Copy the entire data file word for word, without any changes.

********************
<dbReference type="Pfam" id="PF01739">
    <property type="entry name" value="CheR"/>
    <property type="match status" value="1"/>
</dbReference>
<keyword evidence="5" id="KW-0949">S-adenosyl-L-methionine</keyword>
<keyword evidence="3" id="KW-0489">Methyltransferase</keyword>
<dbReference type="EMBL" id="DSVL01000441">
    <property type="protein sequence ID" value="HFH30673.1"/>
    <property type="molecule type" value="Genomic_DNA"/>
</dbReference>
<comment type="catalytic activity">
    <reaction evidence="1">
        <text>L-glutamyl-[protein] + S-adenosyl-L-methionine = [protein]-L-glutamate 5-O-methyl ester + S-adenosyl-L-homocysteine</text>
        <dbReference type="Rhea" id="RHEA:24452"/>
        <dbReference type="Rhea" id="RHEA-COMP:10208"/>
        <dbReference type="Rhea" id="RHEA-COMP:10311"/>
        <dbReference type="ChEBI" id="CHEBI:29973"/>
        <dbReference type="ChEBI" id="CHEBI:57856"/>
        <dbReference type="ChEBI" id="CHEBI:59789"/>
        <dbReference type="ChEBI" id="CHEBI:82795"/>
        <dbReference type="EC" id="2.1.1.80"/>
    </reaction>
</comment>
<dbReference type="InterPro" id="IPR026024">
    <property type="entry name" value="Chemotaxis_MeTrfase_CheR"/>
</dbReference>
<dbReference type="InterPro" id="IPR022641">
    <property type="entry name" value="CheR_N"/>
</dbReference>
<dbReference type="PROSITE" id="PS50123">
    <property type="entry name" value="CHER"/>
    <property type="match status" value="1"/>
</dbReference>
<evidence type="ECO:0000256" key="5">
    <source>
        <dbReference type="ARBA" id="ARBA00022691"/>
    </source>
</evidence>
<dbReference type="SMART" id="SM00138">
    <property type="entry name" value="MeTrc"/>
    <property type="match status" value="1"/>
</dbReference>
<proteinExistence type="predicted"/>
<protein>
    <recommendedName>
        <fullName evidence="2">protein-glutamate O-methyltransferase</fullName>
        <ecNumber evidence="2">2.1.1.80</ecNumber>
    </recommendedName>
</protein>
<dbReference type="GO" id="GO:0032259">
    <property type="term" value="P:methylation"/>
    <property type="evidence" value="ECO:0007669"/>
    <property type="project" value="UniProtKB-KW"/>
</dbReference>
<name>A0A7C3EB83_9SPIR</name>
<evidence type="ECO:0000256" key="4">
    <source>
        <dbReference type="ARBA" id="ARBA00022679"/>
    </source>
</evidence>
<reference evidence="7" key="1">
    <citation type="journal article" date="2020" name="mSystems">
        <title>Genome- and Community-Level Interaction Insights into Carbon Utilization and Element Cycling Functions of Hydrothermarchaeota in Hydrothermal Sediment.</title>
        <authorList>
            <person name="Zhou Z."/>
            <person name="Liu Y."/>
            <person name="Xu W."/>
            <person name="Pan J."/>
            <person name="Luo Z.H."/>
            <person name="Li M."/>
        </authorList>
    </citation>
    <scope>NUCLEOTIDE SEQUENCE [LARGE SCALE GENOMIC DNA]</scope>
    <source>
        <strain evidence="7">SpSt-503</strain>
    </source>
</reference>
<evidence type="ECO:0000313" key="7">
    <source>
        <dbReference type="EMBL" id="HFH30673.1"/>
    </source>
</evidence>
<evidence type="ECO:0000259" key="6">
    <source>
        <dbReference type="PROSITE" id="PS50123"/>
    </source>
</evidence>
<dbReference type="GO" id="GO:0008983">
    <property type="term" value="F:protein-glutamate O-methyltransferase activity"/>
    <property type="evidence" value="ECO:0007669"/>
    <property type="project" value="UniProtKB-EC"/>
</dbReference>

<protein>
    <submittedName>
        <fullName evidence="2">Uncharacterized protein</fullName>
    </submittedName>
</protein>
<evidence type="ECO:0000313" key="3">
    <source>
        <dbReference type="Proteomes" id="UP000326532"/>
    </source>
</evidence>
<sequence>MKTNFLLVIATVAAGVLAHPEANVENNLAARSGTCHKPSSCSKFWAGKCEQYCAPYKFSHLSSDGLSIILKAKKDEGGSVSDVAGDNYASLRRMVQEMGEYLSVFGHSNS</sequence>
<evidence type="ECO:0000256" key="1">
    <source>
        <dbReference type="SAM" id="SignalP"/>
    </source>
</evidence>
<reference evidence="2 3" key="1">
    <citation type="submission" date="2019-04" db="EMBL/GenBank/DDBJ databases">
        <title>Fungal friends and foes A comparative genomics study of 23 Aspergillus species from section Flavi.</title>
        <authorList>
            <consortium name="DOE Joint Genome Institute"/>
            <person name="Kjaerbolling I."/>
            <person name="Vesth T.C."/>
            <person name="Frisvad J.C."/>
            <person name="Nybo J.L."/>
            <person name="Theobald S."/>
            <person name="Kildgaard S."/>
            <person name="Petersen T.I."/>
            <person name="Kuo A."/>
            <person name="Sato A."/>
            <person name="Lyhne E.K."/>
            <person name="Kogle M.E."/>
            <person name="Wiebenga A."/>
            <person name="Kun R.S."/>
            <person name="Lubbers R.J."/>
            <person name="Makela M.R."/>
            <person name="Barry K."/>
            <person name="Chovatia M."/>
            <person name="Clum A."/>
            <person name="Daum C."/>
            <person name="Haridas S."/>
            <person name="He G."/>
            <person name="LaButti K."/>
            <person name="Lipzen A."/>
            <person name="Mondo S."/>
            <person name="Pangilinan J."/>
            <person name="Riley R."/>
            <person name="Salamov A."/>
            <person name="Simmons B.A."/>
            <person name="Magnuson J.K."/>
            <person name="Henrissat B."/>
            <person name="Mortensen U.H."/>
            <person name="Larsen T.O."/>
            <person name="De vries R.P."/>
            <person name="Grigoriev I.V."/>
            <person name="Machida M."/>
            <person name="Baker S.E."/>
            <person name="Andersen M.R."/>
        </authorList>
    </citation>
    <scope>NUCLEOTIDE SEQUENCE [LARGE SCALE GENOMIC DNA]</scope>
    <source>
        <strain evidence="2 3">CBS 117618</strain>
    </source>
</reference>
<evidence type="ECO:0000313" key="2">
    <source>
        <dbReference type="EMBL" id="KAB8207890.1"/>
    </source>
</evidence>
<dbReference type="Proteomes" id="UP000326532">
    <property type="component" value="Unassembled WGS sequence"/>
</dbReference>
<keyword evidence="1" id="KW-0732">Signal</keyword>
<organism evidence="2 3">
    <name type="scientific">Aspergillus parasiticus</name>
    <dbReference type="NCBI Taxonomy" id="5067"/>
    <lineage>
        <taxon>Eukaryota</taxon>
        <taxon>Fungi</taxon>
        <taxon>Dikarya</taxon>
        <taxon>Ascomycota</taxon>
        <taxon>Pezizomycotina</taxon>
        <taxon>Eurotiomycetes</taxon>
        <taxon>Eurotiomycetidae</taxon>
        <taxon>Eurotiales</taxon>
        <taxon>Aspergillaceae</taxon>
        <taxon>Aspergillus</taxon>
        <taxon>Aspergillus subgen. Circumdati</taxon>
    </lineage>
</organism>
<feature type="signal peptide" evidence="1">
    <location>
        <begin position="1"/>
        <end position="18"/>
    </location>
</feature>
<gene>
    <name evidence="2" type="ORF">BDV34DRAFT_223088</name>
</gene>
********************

<dbReference type="Pfam" id="PF01739">
    <property type="entry name" value="CheR"/>
    <property type="match status" value="1"/>
</dbReference>
<keyword evidence="5" id="KW-0949">S-adenosyl-L-methionine</keyword>
<keyword evidence="3" id="KW-0489">Methyltransferase</keyword>
<dbReference type="EMBL" id="DSVL01000441">
    <property type="protein sequence ID" value="HFH30673.1"/>
    <property type="molecule type" value="Genomic_DNA"/>
</dbReference>
<comment type="catalytic activity">
    <reaction evidence="1">
        <text>L-glutamyl-[protein] + S-adenosyl-L-methionine = [protein]-L-glutamate 5-O-methyl ester + S-adenosyl-L-homocysteine</text>
        <dbReference type="Rhea" id="RHEA:24452"/>
        <dbReference type="Rhea" id="RHEA-COMP:10208"/>
        <dbReference type="Rhea" id="RHEA-COMP:10311"/>
        <dbReference type="ChEBI" id="CHEBI:29973"/>
        <dbReference type="ChEBI" id="CHEBI:57856"/>
        <dbReference type="ChEBI" id="CHEBI:59789"/>
        <dbReference type="ChEBI" id="CHEBI:82795"/>
        <dbReference type="EC" id="2.1.1.80"/>
    </reaction>
</comment>
<dbReference type="InterPro" id="IPR026024">
    <property type="entry name" value="Chemotaxis_MeTrfase_CheR"/>
</dbReference>
<dbReference type="InterPro" id="IPR022641">
    <property type="entry name" value="CheR_N"/>
</dbReference>
<dbReference type="PROSITE" id="PS50123">
    <property type="entry name" value="CHER"/>
    <property type="match status" value="1"/>
</dbReference>
<evidence type="ECO:0000256" key="5">
    <source>
        <dbReference type="ARBA" id="ARBA00022691"/>
    </source>
</evidence>
<dbReference type="SMART" id="SM00138">
    <property type="entry name" value="MeTrc"/>
    <property type="match status" value="1"/>
</dbReference>
<proteinExistence type="predicted"/>
<protein>
    <recommendedName>
        <fullName evidence="2">protein-glutamate O-methyltransferase</fullName>
        <ecNumber evidence="2">2.1.1.80</ecNumber>
    </recommendedName>
</protein>
<dbReference type="GO" id="GO:0032259">
    <property type="term" value="P:methylation"/>
    <property type="evidence" value="ECO:0007669"/>
    <property type="project" value="UniProtKB-KW"/>
</dbReference>
<name>A0A7C3EB83_9SPIR</name>
<evidence type="ECO:0000256" key="4">
    <source>
        <dbReference type="ARBA" id="ARBA00022679"/>
    </source>
</evidence>
<reference evidence="7" key="1">
    <citation type="journal article" date="2020" name="mSystems">
        <title>Genome- and Community-Level Interaction Insights into Carbon Utilization and Element Cycling Functions of Hydrothermarchaeota in Hydrothermal Sediment.</title>
        <authorList>
            <person name="Zhou Z."/>
            <person name="Liu Y."/>
            <person name="Xu W."/>
            <person name="Pan J."/>
            <person name="Luo Z.H."/>
            <person name="Li M."/>
        </authorList>
    </citation>
    <scope>NUCLEOTIDE SEQUENCE [LARGE SCALE GENOMIC DNA]</scope>
    <source>
        <strain evidence="7">SpSt-503</strain>
    </source>
</reference>
<evidence type="ECO:0000313" key="7">
    <source>
        <dbReference type="EMBL" id="HFH30673.1"/>
    </source>
</evidence>
<evidence type="ECO:0000259" key="6">
    <source>
        <dbReference type="PROSITE" id="PS50123"/>
    </source>
</evidence>
<dbReference type="GO" id="GO:0008983">
    <property type="term" value="F:protein-glutamate O-methyltransferase activity"/>
    <property type="evidence" value="ECO:0007669"/>
    <property type="project" value="UniProtKB-EC"/>
</dbReference>

<protein>
    <submittedName>
        <fullName evidence="2">Uncharacterized protein</fullName>
    </submittedName>
</protein>
<evidence type="ECO:0000313" key="3">
    <source>
        <dbReference type="Proteomes" id="UP000326532"/>
    </source>
</evidence>
<sequence>MKTNFLLVIATVAAGVLAHPEANVENNLAARSGTCHKPSSCSKFWAGKCEQYCAPYKFSHLSSDGLSIILKAKKDEGGSVSDVAGDNYASLRRMVQEMGEYLSVFGHSNS</sequence>
<evidence type="ECO:0000256" key="1">
    <source>
        <dbReference type="SAM" id="SignalP"/>
    </source>
</evidence>
<reference evidence="2 3" key="1">
    <citation type="submission" date="2019-04" db="EMBL/GenBank/DDBJ databases">
        <title>Fungal friends and foes A comparative genomics study of 23 Aspergillus species from section Flavi.</title>
        <authorList>
            <consortium name="DOE Joint Genome Institute"/>
            <person name="Kjaerbolling I."/>
            <person name="Vesth T.C."/>
            <person name="Frisvad J.C."/>
            <person name="Nybo J.L."/>
            <person name="Theobald S."/>
            <person name="Kildgaard S."/>
            <person name="Petersen T.I."/>
            <person name="Kuo A."/>
            <person name="Sato A."/>
            <person name="Lyhne E.K."/>
            <person name="Kogle M.E."/>
            <person name="Wiebenga A."/>
            <person name="Kun R.S."/>
            <person name="Lubbers R.J."/>
            <person name="Makela M.R."/>
            <person name="Barry K."/>
            <person name="Chovatia M."/>
            <person name="Clum A."/>
            <person name="Daum C."/>
            <person name="Haridas S."/>
            <person name="He G."/>
            <person name="LaButti K."/>
            <person name="Lipzen A."/>
            <person name="Mondo S."/>
            <person name="Pangilinan J."/>
            <person name="Riley R."/>
            <person name="Salamov A."/>
            <person name="Simmons B.A."/>
            <person name="Magnuson J.K."/>
            <person name="Henrissat B."/>
            <person name="Mortensen U.H."/>
            <person name="Larsen T.O."/>
            <person name="De vries R.P."/>
            <person name="Grigoriev I.V."/>
            <person name="Machida M."/>
            <person name="Baker S.E."/>
            <person name="Andersen M.R."/>
        </authorList>
    </citation>
    <scope>NUCLEOTIDE SEQUENCE [LARGE SCALE GENOMIC DNA]</scope>
    <source>
        <strain evidence="2 3">CBS 117618</strain>
    </source>
</reference>
<evidence type="ECO:0000313" key="2">
    <source>
        <dbReference type="EMBL" id="KAB8207890.1"/>
    </source>
</evidence>
<dbReference type="Proteomes" id="UP000326532">
    <property type="component" value="Unassembled WGS sequence"/>
</dbReference>
<keyword evidence="1" id="KW-0732">Signal</keyword>
<organism evidence="2 3">
    <name type="scientific">Aspergillus parasiticus</name>
    <dbReference type="NCBI Taxonomy" id="5067"/>
    <lineage>
        <taxon>Eukaryota</taxon>
        <taxon>Fungi</taxon>
        <taxon>Dikarya</taxon>
        <taxon>Ascomycota</taxon>
        <taxon>Pezizomycotina</taxon>
        <taxon>Eurotiomycetes</taxon>
        <taxon>Eurotiomycetidae</taxon>
        <taxon>Eurotiales</taxon>
        <taxon>Aspergillaceae</taxon>
        <taxon>Aspergillus</taxon>
        <taxon>Aspergillus subgen. Circumdati</taxon>
    </lineage>
</organism>
<feature type="signal peptide" evidence="1">
    <location>
        <begin position="1"/>
        <end position="18"/>
    </location>
</feature>
<gene>
    <name evidence="2" type="ORF">BDV34DRAFT_223088</name>
</gene>